So, for your Halloween enjoyment, I present to you a classic horror tale from those magical days of camp fires in the dark, “The Hairy Hand.” Enjoy….

The Hairy Hand

Legend has it that during the Civil War, a Rebel officer was fighting hand to hand with a Union soldier named John Jacob Machlin, both armed only with knives. They were the last survivors of one of the bloodiest battles in the war, and bodies lay all around them. Both were near exhaustion when Machlin cut off the Rebel officer’s right hand. The men fell panting to the earth; the Rebel soldier was rapidly bleeding out.

Machlin watched as the Rebel soldier grew pale. Suddenly the man gripped his sleeve. He said, ”The ring on my right hand was given to me by my wife, Matilda. Please see that she gets it back.”

He saw Machlin staring at the thick gold ring with greed in his eyes. He said, “if you do not give the ring to my Matilda, there will be a curse upon your entire family. All of your children and grandchildren will be killed and your line will die out.”

Machlin snorted in derision, and the Rebel officer died, his eyes staring at him. Machlin wound the severed hand in the Rebel soldier’s cravat and placed it into his rucksack, but not before he had removed the ring. He weighed it in his hand, and thought of how much money he could get for it.

When he returned home, he sold the ring. With the money from it, he built a beautiful house on a hill, and brought his new bride to it. They had a long and happy marriage, five healthy children, and, later on, seventeen grand-children. The house was dubbed Machlin Manor.

Every so often, he thought of the Rebel soldier and how he had taken the hand away and never bothered to find Matilda and give her the ring. For some reason, he kept the soldier’s severed hand in a locked box, tucked away in the attic.

On Machlin’s 30th wedding anniversary, all his children and grandchildren were in the house for the celebration. Champagne flowed like water, and all the tables groaned under the weight of roasted turkeys, hams, roasts of beef, fried chicken, tureens of fresh vegetables, several gallons of soup, also cakes, pies, cookies and pastries. After eating all he could, Machlin’s favorite grandson, Wilbur, went up to the attic and found the box. He was a clever boy, and had an engineer’s mind. He wanted to know how everything worked, and spent a lot of time taking things apart and putting them back together again.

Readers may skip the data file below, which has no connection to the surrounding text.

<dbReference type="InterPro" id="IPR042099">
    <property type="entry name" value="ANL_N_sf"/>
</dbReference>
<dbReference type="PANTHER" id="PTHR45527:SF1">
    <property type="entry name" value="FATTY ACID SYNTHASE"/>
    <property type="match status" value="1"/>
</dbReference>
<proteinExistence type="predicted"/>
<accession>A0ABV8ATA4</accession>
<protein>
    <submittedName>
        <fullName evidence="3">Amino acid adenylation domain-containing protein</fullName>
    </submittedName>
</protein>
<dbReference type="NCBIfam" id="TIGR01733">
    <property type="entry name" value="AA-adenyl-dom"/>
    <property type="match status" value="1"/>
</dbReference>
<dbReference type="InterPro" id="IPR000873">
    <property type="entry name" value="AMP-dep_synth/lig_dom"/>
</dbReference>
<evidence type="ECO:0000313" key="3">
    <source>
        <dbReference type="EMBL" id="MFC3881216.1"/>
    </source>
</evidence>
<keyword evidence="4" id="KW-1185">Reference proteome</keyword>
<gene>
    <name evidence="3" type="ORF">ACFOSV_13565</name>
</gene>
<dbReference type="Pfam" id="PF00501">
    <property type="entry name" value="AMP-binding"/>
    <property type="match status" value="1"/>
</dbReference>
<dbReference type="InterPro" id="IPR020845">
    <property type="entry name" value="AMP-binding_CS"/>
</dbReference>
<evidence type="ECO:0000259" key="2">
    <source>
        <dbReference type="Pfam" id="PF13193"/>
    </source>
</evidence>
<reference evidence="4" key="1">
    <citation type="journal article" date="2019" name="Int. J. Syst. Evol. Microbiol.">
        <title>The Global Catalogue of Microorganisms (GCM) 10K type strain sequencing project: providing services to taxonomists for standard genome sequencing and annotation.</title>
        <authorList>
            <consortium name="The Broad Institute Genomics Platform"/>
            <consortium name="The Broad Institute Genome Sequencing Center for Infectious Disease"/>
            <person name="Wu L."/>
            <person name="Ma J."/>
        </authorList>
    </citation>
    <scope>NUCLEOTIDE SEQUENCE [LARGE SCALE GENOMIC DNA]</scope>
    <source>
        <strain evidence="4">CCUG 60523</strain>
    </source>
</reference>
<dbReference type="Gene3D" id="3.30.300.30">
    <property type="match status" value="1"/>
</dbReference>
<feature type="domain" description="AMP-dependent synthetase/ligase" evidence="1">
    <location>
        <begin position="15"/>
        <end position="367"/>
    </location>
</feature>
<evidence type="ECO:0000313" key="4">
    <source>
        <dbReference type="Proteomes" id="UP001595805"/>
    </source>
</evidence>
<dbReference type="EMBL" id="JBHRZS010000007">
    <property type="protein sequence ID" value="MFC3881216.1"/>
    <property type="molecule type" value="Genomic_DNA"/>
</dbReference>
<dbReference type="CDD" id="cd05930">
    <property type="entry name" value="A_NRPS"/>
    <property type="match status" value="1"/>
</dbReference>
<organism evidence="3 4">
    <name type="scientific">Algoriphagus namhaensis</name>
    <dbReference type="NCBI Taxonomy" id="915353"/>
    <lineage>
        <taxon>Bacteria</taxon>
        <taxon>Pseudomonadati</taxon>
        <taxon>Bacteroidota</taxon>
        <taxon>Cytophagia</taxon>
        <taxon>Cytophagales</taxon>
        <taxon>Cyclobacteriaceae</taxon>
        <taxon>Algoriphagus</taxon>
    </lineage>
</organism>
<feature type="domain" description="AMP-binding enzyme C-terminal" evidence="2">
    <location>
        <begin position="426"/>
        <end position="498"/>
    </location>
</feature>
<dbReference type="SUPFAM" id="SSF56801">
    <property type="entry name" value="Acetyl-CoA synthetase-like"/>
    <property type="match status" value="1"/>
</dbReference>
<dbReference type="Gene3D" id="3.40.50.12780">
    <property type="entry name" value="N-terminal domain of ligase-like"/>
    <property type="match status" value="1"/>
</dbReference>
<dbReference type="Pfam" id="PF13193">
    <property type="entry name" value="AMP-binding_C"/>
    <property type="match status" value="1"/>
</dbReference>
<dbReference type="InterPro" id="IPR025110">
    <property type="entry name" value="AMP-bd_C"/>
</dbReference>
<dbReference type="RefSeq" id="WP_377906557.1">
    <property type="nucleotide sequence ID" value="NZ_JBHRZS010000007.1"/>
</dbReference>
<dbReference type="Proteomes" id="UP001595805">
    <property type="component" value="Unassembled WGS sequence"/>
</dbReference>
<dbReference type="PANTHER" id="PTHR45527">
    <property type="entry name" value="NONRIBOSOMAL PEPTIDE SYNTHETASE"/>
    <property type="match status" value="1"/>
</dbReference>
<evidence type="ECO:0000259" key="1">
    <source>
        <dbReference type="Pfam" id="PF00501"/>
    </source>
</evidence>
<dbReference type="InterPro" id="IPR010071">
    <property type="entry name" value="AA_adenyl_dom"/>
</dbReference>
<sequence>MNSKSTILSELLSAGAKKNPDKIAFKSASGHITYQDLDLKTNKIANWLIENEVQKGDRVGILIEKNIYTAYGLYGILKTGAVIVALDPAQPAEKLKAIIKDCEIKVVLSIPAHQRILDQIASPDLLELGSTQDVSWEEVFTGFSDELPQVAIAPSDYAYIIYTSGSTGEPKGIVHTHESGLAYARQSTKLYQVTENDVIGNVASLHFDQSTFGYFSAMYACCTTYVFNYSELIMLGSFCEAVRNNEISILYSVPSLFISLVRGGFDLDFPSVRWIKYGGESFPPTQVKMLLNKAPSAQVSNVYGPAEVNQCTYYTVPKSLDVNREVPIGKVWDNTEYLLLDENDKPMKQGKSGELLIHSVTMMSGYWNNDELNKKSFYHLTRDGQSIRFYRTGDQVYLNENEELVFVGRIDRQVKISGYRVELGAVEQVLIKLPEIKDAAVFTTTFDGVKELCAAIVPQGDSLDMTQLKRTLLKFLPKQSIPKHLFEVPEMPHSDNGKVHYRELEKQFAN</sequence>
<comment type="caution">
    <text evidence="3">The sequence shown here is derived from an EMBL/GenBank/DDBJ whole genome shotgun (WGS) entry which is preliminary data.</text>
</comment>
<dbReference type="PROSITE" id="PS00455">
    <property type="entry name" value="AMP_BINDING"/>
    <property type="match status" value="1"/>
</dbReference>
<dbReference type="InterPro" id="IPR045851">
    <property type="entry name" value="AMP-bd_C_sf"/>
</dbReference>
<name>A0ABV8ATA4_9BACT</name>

When he found the locked box, he thought to ask his grandfather what was in it, then decided to pick the lock himself. When the box was opened, all he saw was the old and frayed gray and gold cravat, covered with rusty stains. Curiously, he pulled at the material, and the dried hand, covered in thick dark hair, tumbled out.

Wilbur screamed, but at the first sound, the hairy hand flew to his neck and quickly strangled him. The hairy hand pulled itself along the floor like a giant spider. When it came to the stairs, it fell to each step with a thunk. It crawled into the large room where all the other grandchildren lay sleeping. One by one, the hairy hand strangled each one.

Quietly, it crept into the largest guest bedroom where all the ladies were lying across the huge bed, dozing. The hairy hand quickly and quietly dispatched each one.

The hairy hand crawled into the drawing room where Machlin and his sons and sons-in-law were lazily smoking cigars and talking politics. The hairy hand flew to Machlin’s neck and began to squeeze the life out of him. Shouting, the men jumped to their feet and tried to pull the hand off the man’s neck, but could not.

They watched helplessly as Machlin was strangled. The hairy hand flew to each man, and nothing could stop it from killing each one.

Its dreadful work done, the hairy hand went back up the stairs and into the attic. On the wall just above the baseboard, it scrawled this message in the dust: “The Machlin line is dead.” It crawled into the box and pulled the lid down over it. When all the bodies were discovered, the house became known as the Machlin Mystery Murder House.

The house stood vacant for years. One day, a young family came to see it. The price had been lowered year after year, and it was a price that the young family could afford. They fell in love with its old-fashioned grandeur, and were thrilled that there were so many bedrooms, as they had six children.

As they signed the paperwork with the realtor, they smiled to each other, happy with the purchase. The realtor shook all their hands, saying, “Welcome to your new home, Machlin family!”

Happy Halloween, everyone!

Another Spooky Halloween Story

 To help get us all ready for the spookiest day of the year, here is another great Halloween story!

“Dancing with the Devil,” a Texas Ghost Story retold by S. E. Schlosser